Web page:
"That... that hurt," Craig stuttered. He snatched his laptop away, unable to look her in the eye. "Congrats, you win. You now have no friends left." He marched away without looking back, almost bumping into one of the people watching them.
Jessie closed her eyes and sighed while sitting back down. The anger she had faded away with it. Even staring back at her computer screen showing most of her territory in his control now didn't stir it up again. Her hand reached out to slam the lid of the computer down at the same time someone carefully approached the table.
"How's the anger management going?" he asked.
Jessie's head snapped up, ready to bite his off. "Great, I'll prove it on you."
The man standing beside her smiled, bouncing the threat right off him. He seemed more offended than worried. "You don't remember me, do you?"
"Of course I do. You're the idiot therapist that told me to breathe everytime I got angry," Jessie snapped. "Gee, I can't even remember what I used to do before that great advice. Probably suffocate and die, I'm guessing."
The man slid down into the nearest chair, not breaking his stare toward her. "Not even my name? Just therapist."
"No," Jessie answered with indifference. "I remember you being nosey, wasting my time for a few afternoons and the not speaking English. I didn't need to go to you. I've always been like this."
"You insulted your friend over a game. You think that's a reasonable thing to spit fire about?" the man questioned gently. "And it's Andy, by the way."
"Who cares?" Jessie said, rolling her eyes.
Andy didn't take any offense, his smile even grew. "You wanna know what I think?" Jessie shook her head, mouthing no. "You're angry about something else, and you are trying to offend people on purpose so they don't get close to you."
Anyone who were still watching quickly averted their gaze, the last thing they wanted to do was be called in by Tuvok as murder witnesses.
Jessie meanwhile stared blankly at the man sitting next to her. Her eyes turning cold. "I've played that stupid game with that kid every night for the last few months. If I wanted to get rid of him, I'd have done it that first night he took over my city before I could open the first negotiation window. I hate those damn boats."
"Yes, might I suggest concentrating on one objective, and that one objective being raising the culture level. Nothing more satisfying than stealing a passive aggressive enemy's city without moving a single unit," Andy said.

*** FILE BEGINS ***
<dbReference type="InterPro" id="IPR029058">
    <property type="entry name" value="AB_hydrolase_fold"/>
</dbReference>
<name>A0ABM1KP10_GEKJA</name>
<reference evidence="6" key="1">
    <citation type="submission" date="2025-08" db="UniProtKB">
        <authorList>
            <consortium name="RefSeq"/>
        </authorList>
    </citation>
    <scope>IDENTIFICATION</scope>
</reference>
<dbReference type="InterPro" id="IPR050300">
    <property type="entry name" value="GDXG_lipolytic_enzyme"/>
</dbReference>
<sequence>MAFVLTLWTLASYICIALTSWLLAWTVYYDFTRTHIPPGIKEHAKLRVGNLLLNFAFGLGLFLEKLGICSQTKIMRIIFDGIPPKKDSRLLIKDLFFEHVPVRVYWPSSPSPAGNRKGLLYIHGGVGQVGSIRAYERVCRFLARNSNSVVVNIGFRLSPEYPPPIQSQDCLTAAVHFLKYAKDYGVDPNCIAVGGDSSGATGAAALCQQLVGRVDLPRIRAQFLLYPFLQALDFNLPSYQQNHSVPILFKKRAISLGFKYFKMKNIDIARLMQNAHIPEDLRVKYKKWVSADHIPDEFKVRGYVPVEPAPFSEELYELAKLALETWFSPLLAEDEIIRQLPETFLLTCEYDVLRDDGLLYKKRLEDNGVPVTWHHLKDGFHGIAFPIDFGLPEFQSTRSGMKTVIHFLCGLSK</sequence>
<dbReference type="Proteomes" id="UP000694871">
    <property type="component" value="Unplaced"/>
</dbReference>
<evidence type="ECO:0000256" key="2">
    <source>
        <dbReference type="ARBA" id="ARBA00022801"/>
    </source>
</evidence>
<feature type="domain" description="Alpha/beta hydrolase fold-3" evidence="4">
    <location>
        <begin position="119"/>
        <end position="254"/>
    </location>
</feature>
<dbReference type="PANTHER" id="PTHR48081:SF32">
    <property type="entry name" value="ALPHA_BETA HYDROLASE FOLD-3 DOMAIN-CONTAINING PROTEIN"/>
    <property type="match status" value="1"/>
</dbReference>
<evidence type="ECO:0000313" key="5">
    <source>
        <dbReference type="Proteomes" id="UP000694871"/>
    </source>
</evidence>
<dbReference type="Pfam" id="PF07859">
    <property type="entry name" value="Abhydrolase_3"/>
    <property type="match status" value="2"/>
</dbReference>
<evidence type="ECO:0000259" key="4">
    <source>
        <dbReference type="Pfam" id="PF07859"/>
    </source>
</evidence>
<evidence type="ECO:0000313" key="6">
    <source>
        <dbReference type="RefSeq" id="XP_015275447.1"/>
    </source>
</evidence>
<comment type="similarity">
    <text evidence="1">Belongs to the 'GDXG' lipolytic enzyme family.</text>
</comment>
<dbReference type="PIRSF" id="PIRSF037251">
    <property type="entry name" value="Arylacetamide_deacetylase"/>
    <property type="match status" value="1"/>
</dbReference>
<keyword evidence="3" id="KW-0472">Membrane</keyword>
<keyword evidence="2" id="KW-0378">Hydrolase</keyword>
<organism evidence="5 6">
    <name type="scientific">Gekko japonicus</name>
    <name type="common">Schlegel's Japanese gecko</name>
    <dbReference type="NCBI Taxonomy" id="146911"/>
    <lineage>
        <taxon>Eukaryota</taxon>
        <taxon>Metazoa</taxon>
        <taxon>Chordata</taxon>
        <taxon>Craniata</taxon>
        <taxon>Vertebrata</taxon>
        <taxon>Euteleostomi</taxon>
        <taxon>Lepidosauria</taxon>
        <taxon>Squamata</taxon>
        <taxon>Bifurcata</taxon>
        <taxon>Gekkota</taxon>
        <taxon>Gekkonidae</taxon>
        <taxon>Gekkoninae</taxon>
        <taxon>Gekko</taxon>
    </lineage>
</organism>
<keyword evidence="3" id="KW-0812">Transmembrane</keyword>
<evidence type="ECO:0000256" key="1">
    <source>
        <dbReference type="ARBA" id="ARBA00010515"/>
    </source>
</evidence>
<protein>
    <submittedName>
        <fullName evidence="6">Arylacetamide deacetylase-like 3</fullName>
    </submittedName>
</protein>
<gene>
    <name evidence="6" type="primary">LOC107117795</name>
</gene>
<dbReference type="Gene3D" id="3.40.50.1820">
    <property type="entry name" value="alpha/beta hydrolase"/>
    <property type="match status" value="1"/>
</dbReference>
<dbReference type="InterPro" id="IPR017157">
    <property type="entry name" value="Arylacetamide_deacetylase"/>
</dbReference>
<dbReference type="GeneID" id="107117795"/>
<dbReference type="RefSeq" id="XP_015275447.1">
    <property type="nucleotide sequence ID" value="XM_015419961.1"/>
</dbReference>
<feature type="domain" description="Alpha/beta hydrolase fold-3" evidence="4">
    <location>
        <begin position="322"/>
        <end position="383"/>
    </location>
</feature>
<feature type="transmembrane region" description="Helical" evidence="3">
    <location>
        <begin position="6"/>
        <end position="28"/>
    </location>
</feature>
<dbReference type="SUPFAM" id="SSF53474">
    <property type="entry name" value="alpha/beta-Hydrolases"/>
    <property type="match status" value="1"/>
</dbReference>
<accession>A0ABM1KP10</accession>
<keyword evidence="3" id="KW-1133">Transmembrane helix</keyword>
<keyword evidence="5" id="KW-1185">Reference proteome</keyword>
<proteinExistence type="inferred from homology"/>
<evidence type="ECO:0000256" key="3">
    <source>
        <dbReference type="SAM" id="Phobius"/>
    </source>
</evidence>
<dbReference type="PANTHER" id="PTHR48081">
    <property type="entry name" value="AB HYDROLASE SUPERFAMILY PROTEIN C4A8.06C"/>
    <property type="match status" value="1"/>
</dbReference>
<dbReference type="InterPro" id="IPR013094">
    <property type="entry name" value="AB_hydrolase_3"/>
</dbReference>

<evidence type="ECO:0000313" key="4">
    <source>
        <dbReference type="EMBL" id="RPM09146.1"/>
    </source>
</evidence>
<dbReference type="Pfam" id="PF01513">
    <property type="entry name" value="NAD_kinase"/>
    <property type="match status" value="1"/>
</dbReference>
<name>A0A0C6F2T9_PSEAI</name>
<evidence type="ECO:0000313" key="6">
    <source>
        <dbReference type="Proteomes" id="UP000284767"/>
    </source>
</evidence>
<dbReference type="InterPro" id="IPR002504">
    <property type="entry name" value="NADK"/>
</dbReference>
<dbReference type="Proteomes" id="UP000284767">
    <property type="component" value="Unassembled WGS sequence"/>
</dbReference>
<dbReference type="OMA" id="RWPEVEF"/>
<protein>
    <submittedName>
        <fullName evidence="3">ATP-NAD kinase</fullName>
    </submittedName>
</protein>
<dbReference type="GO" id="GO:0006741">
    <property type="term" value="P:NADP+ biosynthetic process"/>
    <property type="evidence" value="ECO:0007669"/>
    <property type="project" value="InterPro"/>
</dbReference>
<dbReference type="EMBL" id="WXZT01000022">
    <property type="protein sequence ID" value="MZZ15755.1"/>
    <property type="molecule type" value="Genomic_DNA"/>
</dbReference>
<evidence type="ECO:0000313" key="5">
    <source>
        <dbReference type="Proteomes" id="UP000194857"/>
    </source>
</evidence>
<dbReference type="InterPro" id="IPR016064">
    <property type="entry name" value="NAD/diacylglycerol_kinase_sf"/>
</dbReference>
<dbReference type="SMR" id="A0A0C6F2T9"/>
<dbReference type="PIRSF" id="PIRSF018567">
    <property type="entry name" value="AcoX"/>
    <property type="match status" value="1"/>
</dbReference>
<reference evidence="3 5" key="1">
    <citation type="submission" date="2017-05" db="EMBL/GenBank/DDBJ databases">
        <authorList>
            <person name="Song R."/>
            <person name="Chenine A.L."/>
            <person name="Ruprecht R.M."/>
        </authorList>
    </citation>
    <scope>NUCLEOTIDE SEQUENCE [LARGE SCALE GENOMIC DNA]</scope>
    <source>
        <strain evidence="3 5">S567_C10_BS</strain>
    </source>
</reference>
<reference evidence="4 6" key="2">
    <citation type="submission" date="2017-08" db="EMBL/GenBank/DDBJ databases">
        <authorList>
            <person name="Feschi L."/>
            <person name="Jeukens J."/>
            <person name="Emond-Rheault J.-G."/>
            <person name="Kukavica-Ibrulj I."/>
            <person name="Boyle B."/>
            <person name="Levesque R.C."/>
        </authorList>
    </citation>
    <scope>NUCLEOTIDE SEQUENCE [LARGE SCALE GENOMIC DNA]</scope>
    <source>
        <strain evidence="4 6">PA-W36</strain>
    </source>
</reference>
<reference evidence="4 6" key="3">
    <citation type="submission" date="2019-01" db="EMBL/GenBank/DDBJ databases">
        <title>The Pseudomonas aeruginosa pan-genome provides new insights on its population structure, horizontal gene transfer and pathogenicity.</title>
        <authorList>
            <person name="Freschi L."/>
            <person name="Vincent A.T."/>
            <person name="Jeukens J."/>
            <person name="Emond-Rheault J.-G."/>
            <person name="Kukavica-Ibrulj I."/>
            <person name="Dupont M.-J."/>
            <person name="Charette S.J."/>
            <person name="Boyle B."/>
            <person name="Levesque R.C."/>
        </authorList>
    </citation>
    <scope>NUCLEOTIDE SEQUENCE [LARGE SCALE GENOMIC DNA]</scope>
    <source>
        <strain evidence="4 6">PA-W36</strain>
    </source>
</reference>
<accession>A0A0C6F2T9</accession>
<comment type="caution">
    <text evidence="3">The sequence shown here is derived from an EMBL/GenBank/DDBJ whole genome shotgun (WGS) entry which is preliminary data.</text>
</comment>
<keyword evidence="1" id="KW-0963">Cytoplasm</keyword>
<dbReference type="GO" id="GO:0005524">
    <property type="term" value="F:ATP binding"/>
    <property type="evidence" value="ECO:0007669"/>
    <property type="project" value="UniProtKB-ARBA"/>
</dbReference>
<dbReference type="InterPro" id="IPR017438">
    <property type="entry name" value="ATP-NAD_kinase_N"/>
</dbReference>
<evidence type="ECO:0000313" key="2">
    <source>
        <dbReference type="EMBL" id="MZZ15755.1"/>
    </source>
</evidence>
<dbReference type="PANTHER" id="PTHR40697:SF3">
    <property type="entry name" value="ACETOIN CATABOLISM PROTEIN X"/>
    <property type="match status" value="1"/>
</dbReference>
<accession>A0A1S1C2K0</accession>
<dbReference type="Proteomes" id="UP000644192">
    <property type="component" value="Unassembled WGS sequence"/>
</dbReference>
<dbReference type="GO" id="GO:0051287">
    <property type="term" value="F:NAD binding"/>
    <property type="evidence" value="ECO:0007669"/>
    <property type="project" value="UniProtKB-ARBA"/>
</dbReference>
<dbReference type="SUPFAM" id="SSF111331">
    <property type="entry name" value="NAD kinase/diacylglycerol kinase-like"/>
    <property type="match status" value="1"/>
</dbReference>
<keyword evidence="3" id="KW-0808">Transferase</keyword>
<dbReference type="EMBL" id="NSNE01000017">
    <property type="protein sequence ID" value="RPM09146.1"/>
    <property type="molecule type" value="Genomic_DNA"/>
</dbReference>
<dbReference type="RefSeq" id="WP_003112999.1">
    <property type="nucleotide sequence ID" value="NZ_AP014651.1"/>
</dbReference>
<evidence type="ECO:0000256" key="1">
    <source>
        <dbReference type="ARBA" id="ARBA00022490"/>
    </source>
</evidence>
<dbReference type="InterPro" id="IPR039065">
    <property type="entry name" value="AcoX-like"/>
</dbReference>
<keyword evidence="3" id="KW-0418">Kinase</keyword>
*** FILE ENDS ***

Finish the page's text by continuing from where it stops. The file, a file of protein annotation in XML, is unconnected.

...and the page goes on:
"God, is everyone playing this stupid game?" Jessie groaned, even if she did like the sound of his strategy. Her eye caught sight of the abyss outside and it only then made sense to her. One long game kept the attention off the situation they were in. "Look, I don't need to be counselled okay. I'm not your patient anymore. Why are you here and don't say because Chakotay wants me to go to you again."
"No, I wasn't going to say that," Andy said. "I thought after everything you told me, eventually, that what you really could do with was a friend."
"Yeah, because I'm very good at keeping them around," Jessie muttered.
Andy's face grimaced, his eyes briefly pointed upwards. "Except for the boy I saw storm out, and the friends you told me about in session."
Jessie's blank stare turned into silent pity, "are you serious... do you really not understand sarcasm?"
"Oh," Andy laughed at himself. He quickly tried to stop it to avoid offending her. "I'm sorry, I usually take things at face value. I'll work on it."
"You're a therapist and you take things at face value," Jessie stated slowly, hoping he got irony at least.
"You'd be surprised how often that's a benefit. I've always had a knack for judging a person's character right off the bat," Andy said. "Which is why I'm here, badly trying to befriend you. I can tell, behind the rage there's an awesome yet lonely girl dying for someone to see that."
"Get over yourself," Jessie scoffed. "I don't need your pity friendship. I'm fine."